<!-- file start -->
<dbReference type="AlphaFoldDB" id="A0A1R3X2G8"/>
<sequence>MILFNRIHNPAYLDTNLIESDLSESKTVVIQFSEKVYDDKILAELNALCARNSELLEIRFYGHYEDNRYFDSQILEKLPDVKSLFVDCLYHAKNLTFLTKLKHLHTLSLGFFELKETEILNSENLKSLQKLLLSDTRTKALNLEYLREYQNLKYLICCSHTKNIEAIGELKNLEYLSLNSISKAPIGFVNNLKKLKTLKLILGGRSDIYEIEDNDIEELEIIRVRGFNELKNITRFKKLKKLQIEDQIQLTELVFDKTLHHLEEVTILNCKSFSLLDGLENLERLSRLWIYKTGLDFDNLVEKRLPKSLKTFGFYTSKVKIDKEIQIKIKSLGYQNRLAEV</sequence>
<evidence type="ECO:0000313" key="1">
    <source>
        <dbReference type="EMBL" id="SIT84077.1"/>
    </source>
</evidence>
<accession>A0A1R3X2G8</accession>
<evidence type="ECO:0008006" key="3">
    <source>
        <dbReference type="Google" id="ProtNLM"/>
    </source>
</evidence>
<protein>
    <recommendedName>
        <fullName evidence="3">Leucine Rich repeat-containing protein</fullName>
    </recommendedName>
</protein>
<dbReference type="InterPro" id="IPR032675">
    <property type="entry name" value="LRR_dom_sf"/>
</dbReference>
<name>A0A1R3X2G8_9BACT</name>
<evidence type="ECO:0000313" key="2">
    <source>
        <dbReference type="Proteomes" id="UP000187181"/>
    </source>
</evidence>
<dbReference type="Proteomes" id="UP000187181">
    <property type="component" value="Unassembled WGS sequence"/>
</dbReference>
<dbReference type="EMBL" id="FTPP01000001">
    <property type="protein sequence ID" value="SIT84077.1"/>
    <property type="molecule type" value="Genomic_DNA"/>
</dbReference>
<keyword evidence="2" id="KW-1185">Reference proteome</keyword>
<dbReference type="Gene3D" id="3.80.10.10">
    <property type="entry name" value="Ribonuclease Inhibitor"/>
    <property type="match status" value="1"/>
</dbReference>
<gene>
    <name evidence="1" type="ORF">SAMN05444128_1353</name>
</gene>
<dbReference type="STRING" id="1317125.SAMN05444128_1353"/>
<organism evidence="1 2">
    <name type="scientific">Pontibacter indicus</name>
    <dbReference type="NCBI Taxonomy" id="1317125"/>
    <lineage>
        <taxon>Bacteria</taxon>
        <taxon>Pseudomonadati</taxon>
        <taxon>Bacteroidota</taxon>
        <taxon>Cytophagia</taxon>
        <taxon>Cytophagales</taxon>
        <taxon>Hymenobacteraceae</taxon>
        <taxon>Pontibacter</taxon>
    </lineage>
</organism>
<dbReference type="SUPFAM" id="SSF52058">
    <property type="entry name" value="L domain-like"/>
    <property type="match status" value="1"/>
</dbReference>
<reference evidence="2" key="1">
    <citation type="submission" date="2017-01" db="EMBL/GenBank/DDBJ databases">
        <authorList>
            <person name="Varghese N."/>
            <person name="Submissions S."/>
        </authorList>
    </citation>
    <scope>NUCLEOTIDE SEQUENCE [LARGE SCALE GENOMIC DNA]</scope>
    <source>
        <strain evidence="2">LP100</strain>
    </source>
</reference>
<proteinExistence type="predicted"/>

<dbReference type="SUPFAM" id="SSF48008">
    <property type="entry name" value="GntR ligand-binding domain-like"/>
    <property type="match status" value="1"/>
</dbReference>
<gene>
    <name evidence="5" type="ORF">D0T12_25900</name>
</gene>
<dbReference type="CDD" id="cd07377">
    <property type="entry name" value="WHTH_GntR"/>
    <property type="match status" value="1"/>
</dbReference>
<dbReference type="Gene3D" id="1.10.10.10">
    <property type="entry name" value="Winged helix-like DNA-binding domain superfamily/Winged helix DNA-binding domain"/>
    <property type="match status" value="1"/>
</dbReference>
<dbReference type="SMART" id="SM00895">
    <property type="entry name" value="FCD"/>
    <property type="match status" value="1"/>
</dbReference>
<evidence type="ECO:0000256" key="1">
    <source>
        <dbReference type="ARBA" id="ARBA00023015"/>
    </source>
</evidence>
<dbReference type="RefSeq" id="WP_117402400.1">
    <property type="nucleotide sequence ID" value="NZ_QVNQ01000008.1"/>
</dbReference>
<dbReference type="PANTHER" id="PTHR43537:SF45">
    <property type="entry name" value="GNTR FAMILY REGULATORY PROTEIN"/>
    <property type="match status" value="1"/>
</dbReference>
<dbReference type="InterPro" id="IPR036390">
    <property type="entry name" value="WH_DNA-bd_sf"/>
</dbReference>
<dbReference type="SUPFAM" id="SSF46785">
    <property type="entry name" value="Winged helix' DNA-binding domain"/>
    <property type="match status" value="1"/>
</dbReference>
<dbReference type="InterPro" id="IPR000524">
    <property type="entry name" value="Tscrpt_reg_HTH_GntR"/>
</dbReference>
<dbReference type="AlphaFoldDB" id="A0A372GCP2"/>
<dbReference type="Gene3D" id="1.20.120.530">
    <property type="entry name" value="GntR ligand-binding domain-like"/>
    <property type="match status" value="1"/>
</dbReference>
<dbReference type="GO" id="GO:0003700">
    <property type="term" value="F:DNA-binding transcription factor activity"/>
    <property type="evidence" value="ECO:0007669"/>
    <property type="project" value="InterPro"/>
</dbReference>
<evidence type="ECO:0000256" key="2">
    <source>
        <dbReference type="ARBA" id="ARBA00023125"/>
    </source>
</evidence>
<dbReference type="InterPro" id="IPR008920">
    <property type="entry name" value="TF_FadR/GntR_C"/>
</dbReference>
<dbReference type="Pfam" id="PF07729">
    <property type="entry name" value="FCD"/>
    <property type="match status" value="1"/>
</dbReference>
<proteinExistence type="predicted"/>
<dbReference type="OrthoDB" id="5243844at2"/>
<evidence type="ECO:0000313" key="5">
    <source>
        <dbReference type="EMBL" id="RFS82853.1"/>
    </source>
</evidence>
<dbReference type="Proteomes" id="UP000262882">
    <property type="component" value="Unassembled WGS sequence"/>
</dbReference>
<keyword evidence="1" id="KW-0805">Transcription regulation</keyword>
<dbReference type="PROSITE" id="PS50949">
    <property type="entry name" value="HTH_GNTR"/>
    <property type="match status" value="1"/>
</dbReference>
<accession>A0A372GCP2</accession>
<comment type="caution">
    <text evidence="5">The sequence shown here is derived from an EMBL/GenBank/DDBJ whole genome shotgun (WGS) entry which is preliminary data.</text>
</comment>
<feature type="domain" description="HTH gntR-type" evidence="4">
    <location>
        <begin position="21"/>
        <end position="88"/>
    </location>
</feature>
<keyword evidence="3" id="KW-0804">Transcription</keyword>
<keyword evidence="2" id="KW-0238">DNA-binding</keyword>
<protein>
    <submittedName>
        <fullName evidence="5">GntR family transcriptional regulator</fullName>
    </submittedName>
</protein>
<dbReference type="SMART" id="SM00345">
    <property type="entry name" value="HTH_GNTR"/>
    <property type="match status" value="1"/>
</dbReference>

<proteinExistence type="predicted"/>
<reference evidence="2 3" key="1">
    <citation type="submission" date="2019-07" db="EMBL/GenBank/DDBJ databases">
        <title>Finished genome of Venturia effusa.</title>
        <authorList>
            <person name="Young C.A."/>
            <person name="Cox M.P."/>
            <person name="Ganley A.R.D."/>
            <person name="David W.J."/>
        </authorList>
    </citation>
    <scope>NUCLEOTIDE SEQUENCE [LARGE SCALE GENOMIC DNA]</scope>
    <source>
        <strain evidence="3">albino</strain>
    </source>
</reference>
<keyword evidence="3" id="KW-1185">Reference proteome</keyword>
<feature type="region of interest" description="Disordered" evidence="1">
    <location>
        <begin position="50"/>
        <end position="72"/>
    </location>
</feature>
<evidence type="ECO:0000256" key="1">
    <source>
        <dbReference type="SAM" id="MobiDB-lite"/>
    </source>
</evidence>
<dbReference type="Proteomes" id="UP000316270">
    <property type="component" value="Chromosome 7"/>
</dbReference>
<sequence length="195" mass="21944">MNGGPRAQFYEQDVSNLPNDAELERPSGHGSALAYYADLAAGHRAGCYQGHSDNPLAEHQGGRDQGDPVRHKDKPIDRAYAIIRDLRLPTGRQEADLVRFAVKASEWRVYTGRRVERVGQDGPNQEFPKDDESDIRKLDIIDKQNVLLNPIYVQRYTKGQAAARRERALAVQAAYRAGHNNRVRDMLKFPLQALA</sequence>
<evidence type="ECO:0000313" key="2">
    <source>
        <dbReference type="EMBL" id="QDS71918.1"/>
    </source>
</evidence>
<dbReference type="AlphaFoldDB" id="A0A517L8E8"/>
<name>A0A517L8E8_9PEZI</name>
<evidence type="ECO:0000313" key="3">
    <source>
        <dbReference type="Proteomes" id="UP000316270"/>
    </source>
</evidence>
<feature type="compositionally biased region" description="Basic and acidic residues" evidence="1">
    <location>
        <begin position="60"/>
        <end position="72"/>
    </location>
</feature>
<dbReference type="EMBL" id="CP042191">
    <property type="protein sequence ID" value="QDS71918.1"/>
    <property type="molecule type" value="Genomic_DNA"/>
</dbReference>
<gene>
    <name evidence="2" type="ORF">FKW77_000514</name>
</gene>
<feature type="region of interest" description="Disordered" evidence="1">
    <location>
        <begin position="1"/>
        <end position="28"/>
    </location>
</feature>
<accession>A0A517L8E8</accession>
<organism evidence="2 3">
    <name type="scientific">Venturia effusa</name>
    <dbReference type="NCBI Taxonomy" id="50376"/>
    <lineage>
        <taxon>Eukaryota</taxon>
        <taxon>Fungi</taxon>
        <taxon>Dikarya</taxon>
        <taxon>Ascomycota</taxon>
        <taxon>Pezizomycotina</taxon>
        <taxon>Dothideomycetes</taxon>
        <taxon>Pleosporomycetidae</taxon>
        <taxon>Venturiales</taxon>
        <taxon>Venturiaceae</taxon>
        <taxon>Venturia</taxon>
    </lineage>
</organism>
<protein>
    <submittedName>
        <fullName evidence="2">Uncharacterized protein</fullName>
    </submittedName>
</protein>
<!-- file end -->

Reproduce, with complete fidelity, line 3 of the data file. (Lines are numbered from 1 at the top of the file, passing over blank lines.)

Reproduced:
<evidence type="ECO:0000313" key="1">